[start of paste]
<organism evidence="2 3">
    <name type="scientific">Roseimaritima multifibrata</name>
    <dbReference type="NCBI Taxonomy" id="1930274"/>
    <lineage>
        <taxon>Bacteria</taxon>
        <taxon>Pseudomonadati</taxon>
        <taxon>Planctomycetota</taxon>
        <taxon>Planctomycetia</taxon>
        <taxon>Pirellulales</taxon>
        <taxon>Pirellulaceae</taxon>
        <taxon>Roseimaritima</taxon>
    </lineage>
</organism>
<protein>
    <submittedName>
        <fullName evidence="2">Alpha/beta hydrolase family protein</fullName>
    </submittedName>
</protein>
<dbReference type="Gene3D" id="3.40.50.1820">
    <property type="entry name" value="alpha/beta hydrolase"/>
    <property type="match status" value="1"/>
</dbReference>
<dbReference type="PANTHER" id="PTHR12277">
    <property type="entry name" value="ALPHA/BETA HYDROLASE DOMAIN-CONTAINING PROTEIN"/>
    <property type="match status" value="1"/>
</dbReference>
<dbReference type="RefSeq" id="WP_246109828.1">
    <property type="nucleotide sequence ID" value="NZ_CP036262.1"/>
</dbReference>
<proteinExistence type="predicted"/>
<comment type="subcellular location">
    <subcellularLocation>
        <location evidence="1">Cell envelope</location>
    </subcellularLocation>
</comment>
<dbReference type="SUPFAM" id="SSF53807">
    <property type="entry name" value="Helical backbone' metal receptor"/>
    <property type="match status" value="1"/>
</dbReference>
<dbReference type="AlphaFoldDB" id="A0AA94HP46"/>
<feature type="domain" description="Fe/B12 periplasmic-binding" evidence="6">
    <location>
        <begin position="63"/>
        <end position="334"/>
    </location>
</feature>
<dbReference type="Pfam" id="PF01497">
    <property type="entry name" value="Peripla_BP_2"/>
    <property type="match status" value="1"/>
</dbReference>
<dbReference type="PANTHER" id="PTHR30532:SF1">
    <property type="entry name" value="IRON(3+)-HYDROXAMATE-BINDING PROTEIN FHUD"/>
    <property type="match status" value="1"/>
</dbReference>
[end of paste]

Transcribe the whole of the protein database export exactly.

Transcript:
<organism evidence="2 3">
    <name type="scientific">Roseimaritima multifibrata</name>
    <dbReference type="NCBI Taxonomy" id="1930274"/>
    <lineage>
        <taxon>Bacteria</taxon>
        <taxon>Pseudomonadati</taxon>
        <taxon>Planctomycetota</taxon>
        <taxon>Planctomycetia</taxon>
        <taxon>Pirellulales</taxon>
        <taxon>Pirellulaceae</taxon>
        <taxon>Roseimaritima</taxon>
    </lineage>
</organism>
<protein>
    <submittedName>
        <fullName evidence="2">Alpha/beta hydrolase family protein</fullName>
    </submittedName>
</protein>
<dbReference type="Gene3D" id="3.40.50.1820">
    <property type="entry name" value="alpha/beta hydrolase"/>
    <property type="match status" value="1"/>
</dbReference>
<dbReference type="PANTHER" id="PTHR12277">
    <property type="entry name" value="ALPHA/BETA HYDROLASE DOMAIN-CONTAINING PROTEIN"/>
    <property type="match status" value="1"/>
</dbReference>
<dbReference type="RefSeq" id="WP_246109828.1">
    <property type="nucleotide sequence ID" value="NZ_CP036262.1"/>
</dbReference>
<proteinExistence type="predicted"/>
<comment type="subcellular location">
    <subcellularLocation>
        <location evidence="1">Cell envelope</location>
    </subcellularLocation>
</comment>
<dbReference type="SUPFAM" id="SSF53807">
    <property type="entry name" value="Helical backbone' metal receptor"/>
    <property type="match status" value="1"/>
</dbReference>
<dbReference type="AlphaFoldDB" id="A0AA94HP46"/>
<feature type="domain" description="Fe/B12 periplasmic-binding" evidence="6">
    <location>
        <begin position="63"/>
        <end position="334"/>
    </location>
</feature>
<dbReference type="Pfam" id="PF01497">
    <property type="entry name" value="Peripla_BP_2"/>
    <property type="match status" value="1"/>
</dbReference>
<dbReference type="PANTHER" id="PTHR30532:SF1">
    <property type="entry name" value="IRON(3+)-HYDROXAMATE-BINDING PROTEIN FHUD"/>
    <property type="match status" value="1"/>
</dbReference>